My long term goal is to Programme for bigger more established  game companies and help games that interest me.
      Im in semi-fortunate position where i don't have to work a full time job so i have the  learn how to programme.
      i did my research into whats a good beginner way to start,  Unity and C# came up a lot, so i threw my hat in.
      For the past 5 months i've been learning C# and Unity using the udemy tutorials at a slow but steady pace as i come from a 0 maths/ programming background.
      Right now  getting the hang of things , understanding most code and the  unity engine to a point where i feel comfortable at my current level around Beginner/ Intermediate.
      Although im still keen to continue with Unity, I cant help this nagging feeling that(lets say for arguments sake i do actually get a job) if i do peruse this path and end up with a job as a developer for a company that uses Unity or whatever else uses C# . There is going to be a point at however many X years down the line i am, im still using unity,  im going to be in a position where i want to work on bigger more mainstream games that use C++.
      I want to get a job ASAP, i know it will take at the very least another 7 months probably, learning more code, making a portfolio and all the rest, so i dont really want to change and start from scratch again.
      Im not bashing unity but it looks like its main use is mobile games, which would be perfectly fine as a starting point, but not as a long term career.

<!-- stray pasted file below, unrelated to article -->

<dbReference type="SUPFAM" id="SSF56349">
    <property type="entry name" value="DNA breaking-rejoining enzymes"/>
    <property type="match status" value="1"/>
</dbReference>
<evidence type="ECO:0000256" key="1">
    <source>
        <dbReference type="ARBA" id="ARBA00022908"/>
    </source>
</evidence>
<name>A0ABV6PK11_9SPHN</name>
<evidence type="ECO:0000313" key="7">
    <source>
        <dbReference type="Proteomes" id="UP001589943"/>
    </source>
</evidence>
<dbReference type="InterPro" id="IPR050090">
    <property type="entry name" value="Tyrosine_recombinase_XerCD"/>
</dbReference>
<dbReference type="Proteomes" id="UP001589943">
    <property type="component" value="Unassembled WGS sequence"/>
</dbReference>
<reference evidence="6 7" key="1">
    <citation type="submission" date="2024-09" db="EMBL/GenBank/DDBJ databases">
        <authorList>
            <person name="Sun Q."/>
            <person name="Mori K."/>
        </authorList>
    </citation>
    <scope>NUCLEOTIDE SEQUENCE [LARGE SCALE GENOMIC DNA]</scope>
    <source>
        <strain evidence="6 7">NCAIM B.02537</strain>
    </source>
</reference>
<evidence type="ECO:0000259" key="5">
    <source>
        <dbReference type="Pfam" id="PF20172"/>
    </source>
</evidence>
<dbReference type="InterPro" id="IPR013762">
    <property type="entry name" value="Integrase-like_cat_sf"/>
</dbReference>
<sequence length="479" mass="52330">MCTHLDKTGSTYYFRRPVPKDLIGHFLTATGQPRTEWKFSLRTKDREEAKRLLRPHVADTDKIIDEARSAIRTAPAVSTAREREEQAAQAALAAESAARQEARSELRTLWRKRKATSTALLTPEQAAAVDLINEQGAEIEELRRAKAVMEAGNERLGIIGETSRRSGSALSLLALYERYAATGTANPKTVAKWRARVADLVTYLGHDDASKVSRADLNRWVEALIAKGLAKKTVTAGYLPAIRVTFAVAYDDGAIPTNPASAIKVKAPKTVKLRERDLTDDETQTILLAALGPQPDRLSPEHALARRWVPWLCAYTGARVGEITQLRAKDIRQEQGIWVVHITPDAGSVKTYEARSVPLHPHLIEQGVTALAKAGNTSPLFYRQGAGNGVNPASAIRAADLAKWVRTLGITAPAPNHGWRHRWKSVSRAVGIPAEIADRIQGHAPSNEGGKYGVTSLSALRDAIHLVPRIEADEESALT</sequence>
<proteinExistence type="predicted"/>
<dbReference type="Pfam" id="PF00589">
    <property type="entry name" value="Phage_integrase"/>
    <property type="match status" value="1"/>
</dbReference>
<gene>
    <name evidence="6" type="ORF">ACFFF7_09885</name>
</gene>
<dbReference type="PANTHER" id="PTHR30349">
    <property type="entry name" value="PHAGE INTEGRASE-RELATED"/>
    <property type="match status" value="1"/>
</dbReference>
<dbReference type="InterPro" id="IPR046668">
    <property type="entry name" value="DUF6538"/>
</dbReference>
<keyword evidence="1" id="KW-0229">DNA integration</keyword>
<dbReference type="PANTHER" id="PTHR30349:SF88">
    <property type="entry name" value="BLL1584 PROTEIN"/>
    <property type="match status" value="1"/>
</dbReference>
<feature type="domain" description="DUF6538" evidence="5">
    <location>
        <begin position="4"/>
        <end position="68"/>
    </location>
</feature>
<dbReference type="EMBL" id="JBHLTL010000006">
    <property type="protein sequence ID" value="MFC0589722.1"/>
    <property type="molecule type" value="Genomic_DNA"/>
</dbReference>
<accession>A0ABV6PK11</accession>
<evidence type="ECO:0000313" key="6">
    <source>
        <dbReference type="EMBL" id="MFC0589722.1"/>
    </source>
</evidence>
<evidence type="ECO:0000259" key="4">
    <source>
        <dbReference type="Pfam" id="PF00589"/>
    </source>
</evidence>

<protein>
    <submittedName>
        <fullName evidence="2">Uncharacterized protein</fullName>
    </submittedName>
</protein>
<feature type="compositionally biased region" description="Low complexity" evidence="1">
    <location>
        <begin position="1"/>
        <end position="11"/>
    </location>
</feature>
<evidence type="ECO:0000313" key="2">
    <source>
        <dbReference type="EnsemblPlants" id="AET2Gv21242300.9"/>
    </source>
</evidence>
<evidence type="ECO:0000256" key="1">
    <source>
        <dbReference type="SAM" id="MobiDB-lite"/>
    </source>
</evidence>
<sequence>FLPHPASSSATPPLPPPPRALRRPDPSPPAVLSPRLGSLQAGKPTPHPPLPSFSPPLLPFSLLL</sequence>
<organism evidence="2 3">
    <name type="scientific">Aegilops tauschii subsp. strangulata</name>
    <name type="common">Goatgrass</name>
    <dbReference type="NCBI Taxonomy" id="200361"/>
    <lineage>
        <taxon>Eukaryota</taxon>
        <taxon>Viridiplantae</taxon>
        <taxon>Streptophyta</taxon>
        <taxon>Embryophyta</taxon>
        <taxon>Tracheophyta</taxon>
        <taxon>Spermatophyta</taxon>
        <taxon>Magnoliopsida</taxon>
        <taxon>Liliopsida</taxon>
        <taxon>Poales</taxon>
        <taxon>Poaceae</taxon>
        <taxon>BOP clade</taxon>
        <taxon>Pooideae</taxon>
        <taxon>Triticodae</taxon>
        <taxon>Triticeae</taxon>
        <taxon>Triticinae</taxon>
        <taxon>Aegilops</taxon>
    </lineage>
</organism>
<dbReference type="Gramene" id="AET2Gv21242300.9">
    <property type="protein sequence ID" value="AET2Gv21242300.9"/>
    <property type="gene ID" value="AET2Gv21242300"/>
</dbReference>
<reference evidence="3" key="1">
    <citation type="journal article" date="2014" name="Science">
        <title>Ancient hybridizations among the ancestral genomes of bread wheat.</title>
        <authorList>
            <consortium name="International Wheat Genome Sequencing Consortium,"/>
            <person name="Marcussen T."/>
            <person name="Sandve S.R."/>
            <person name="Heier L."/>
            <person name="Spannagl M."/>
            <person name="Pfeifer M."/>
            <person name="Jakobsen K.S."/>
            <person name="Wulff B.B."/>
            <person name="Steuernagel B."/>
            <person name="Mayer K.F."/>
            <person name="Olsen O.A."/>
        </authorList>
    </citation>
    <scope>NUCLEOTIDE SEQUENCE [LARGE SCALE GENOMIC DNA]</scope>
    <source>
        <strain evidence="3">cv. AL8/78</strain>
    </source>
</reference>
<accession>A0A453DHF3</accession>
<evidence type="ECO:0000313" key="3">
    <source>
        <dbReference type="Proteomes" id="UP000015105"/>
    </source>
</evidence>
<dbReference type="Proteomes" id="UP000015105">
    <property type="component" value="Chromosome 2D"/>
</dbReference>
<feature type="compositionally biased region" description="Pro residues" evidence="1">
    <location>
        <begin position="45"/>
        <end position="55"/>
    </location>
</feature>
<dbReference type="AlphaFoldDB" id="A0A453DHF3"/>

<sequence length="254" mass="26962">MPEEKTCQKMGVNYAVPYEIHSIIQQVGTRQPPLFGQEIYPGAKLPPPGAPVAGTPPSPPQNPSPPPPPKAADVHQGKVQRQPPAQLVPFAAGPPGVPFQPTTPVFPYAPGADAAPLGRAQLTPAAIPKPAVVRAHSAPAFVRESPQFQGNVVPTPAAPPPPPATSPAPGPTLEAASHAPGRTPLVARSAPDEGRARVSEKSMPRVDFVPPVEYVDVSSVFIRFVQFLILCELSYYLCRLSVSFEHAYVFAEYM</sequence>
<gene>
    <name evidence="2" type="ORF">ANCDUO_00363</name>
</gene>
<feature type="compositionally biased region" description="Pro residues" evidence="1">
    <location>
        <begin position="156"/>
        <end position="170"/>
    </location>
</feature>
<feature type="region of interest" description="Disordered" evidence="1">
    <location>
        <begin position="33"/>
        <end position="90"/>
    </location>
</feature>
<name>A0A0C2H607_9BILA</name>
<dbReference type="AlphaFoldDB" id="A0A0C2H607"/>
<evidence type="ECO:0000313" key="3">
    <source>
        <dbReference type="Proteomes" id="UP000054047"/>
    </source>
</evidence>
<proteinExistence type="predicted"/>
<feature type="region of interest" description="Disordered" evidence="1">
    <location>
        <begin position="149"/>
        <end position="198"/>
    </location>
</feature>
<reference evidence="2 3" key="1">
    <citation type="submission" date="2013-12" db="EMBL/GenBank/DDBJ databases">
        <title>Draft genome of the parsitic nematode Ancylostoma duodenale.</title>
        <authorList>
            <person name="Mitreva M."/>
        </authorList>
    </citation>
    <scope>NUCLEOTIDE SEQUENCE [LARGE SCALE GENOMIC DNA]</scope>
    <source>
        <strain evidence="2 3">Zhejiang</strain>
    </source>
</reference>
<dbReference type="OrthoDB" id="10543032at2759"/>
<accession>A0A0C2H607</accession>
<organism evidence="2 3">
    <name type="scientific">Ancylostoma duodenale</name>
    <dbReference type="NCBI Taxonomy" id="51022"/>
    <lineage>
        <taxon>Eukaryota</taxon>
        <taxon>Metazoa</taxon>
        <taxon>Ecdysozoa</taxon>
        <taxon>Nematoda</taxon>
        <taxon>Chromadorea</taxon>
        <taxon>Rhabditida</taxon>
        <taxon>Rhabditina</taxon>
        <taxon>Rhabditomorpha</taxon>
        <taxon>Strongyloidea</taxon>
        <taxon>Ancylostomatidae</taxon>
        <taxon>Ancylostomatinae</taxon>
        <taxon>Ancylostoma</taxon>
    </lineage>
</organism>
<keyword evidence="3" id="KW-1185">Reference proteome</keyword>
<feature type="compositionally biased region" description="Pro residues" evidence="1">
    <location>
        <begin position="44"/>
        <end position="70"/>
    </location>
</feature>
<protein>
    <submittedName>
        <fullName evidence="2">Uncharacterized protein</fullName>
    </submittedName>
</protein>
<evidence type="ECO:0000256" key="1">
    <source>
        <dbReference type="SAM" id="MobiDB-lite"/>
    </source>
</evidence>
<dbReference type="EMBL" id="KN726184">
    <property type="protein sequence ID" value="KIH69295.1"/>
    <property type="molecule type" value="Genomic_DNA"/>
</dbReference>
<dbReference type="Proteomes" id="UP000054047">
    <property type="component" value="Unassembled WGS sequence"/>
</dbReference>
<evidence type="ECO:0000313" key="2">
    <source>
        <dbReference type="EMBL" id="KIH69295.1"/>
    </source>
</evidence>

Hypothetically  If i continue to focus on learning C# / Unity to reach my goal, and at some-point i want to move into bigger prospects and learn C++, how screwed would i be if i wanted to transition over.
      Im by no means a  smart guy that picks up things fast, im just willing to put in the time/effort.
      Should i scrap learning C# and unity for C++ / Unreal  or just power on through and transition later down the line after i get some experience first.
      Time is a factor, but i want to make sure im not condemning myself to a path i wont like later down the line...
    • By michaeldodis
      I've started building a small library, that can render pie menu GUI in legacy opengl, planning to add some traditional elements of course.
      It's interface is similar to something you'd see in IMGUI. It's written in C.
      Early version of the library
      I'd really love to hear anyone's thoughts on this, any suggestions on what features you'd want to see in a library like this? 
      Thanks in advance!